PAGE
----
Wednesday, January 20, 2016


British accents, a beautiful countryside, powerful music, an independent female character, and a soft but strong man who inevitably sweeps her off her feet.  There seems to be a trend in the films that hold their place in my top ten.  Pride and Prejudice is affectionately known as my crafting movie that always seems to be on when creative juices are flowing.  I watch Sense and Sensibility every time I feel under the weather.  It's mix of heartache and happy endings never fails to give me a boost.  About Time, though not a period movie, has made me ponder how I desire to live my life more than any movie I've ever seen and even the Sound of Music, my always number one, while set in Austria had leads that did not try to hide the Brit behind their voices.  

Better than being swept along in these fictional places is having friends who love escaping there with you.  Last night I was introduced by a friend who shares an affinity for all things England to another countryside that didn't have the royal overtones of say P&P or another little obsession of mine that comes on PBS every Sunday evening.  There was no quick wit and fast speak like so many of Jane Austen's books that have come alive on screen.  Far From the Madding Crowd, based on Thomas Hardy's novel, contained all the consistent characteristics that immediately capture my heart and added in was a character so patient and steadfast that still this morning I can't help but focus on that trait alone.  Much like the gift you open that although doesn't bring immediate cries of joy and excitement is so constantly used that it, unlike the shiny you also received, becomes valued and appreciated treasure.

God uses the world around us to speak to our hearts.  Through His word obviously, through the people He has placed in our lives, and very often for me through works of art.  If the heavens declare the glory of God (Psalm 19:1) and if since the creation of the world God's invisible qualities--his eternal power and divine nature--have been clearly seen, being understood from what has been made,  so that people are without excuse (Romans 1:20) surely it is not an odd leap to see Him and hear Him through the venues inspired by creation itself.  Plus once a ponderer always a ponderer and what better way to get lost in thoughts than through a world that is not your own.  I am more than a little amused that my version of escape is very often God's version of getting me exactly where He wants me.  Stop and think about that one in your own life for a second and I will a guarantee it ends with a "huh? well played sir." and fist bump to the heavens.

While on a path of waiting, whether you know exactly what you are waiting for or are just moving forward until whatever end goal is revealed it can be quite tempting to take matters into your own hands in various ways.  

One of the most tempting things to do, because many of us see waiting as an inefficient use of our time, is to run, not away but forward, because if you ask my three boys it obviously gets you anywhere faster.  However also if you ask my three boys it very often results in tripping over an obstacle you didn't quite see because of the full out sprint you were in therefore leading you to being sprawled out on the grass crying in pain over whatever you just injured.  I might have experience with this one as well.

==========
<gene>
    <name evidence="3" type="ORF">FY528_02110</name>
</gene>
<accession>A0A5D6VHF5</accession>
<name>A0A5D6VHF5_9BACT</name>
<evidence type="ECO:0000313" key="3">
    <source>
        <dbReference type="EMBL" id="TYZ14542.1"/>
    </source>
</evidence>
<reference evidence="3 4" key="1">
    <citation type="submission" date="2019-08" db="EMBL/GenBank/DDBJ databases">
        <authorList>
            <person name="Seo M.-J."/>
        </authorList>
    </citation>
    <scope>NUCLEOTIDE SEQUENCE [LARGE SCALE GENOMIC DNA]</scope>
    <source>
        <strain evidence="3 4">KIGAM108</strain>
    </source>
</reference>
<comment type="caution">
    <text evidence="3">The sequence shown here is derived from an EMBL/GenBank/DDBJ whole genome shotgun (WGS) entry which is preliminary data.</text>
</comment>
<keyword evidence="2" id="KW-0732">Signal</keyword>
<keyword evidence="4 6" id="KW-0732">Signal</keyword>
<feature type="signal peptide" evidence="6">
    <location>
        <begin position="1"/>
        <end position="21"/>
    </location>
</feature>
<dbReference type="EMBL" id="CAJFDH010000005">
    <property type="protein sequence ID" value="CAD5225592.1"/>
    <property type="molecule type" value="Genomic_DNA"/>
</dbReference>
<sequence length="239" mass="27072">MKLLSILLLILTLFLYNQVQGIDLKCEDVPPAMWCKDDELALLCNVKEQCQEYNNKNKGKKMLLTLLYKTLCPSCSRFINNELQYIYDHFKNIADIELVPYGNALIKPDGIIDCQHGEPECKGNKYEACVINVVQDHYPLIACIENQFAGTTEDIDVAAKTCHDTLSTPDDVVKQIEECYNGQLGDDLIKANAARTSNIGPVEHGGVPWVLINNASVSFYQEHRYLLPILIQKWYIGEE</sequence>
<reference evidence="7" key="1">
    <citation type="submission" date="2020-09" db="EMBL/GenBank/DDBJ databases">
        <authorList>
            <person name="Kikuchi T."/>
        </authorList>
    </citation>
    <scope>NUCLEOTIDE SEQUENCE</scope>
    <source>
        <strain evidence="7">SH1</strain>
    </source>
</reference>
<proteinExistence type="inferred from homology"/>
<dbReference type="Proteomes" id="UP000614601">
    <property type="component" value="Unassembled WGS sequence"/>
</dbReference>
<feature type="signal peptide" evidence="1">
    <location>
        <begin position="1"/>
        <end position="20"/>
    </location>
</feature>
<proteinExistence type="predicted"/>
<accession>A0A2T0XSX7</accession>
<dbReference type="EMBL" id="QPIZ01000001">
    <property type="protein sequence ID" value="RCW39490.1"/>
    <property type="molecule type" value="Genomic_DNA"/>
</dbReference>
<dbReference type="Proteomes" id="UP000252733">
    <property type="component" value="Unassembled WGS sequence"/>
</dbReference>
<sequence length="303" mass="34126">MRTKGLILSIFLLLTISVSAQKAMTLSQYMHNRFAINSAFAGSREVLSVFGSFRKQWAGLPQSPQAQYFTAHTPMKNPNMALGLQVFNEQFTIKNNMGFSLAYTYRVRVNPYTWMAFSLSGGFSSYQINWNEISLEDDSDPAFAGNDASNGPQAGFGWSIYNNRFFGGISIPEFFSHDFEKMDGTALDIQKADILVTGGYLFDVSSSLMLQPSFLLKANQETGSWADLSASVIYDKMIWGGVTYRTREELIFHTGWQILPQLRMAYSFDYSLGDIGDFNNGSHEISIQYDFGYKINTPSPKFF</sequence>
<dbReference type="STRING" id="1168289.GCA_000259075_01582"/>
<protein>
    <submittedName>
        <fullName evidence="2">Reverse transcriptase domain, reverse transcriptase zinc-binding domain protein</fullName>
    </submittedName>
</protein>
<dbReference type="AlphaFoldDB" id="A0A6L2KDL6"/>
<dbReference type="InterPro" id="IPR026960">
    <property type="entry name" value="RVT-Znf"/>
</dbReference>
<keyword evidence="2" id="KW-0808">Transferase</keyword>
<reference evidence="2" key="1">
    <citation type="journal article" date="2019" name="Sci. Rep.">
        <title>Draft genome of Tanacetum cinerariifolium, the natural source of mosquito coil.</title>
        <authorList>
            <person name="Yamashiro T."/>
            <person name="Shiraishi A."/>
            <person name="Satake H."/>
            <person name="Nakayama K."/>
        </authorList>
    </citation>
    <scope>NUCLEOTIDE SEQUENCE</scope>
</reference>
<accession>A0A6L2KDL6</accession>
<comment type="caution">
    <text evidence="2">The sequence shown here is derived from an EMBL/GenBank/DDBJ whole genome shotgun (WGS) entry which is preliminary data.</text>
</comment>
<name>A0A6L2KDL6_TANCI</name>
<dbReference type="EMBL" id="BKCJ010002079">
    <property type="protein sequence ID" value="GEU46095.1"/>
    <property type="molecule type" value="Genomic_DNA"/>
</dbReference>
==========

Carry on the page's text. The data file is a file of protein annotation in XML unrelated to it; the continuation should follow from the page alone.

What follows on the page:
Another strategy is to try and take your own short cut, to assume that formerly mentioned inefficient use of time could be resolved if instead of waiting you forged another path on your own assuming that will get you to the same destination.  This one can be tricky to learn from because if you are blessed with the ingrained map skills of my husband it seems to achieve the desired goal although I daresay that short cut was brimming with self doubt, confusion, and panic while weaving in and out of streets unknown.  On the other side, if you have the extreme lack of directional skills that I possess, the short cut method inevitably just gets you stuck somewhere you weren't planning to go and the only way out is to backtrack or call for help.  

The last, somewhat confusing misstep in a season of waiting is to do the actual thing, to wait.  I know that sounds contrary, but all too often our "waiting' consists of sitting crisscross applesauce on the road to the next thing twiddling our thumbs assuming that when the opportune time comes we can just stand back up again and go merrily about our way.  I love that Oswald Chambers said "...we are to rest in the Lord, not to rust."  I can't help but think of the tin man frozen on the side of the road.  No, it takes a good bit of oil to get back on our feet after being so closed up.

Every scripture holds a promise, every scripture brings Hope.  When it says Therefore my brother be steadfast and immovable always abounding in work for the Lord, knowing that in the Lord your labor is not in vain (1 Cor 15:58) then what I'm doing, if for Him, is never a waste of my time no matter how painstakingly, frustratingly slow going it feels.  

You see, when it comes down to it, the problem is not whether or not God is directing my path or that Christ made the way or that the Spirit is next to me on the road.  That is and always will be true.  The problem is whether or not I am faithfully following and patiently waiting as I go for what will come next and what will continue after.  Am I being steadfast?

I love that at the end of the movie, patience won out, steadfastness was rewarded and spoiler alert, it also will for you, and for me, as we follow God's will in our lives.  You need to persevere so that when you have done the will of God, you will receive what he has promised (Hebrews 10:36)  Christ's work is done and that promise has already been fulfilled, now let Him show you how He will carry it to completion in your life as you wait and walk steadfastly with Him.

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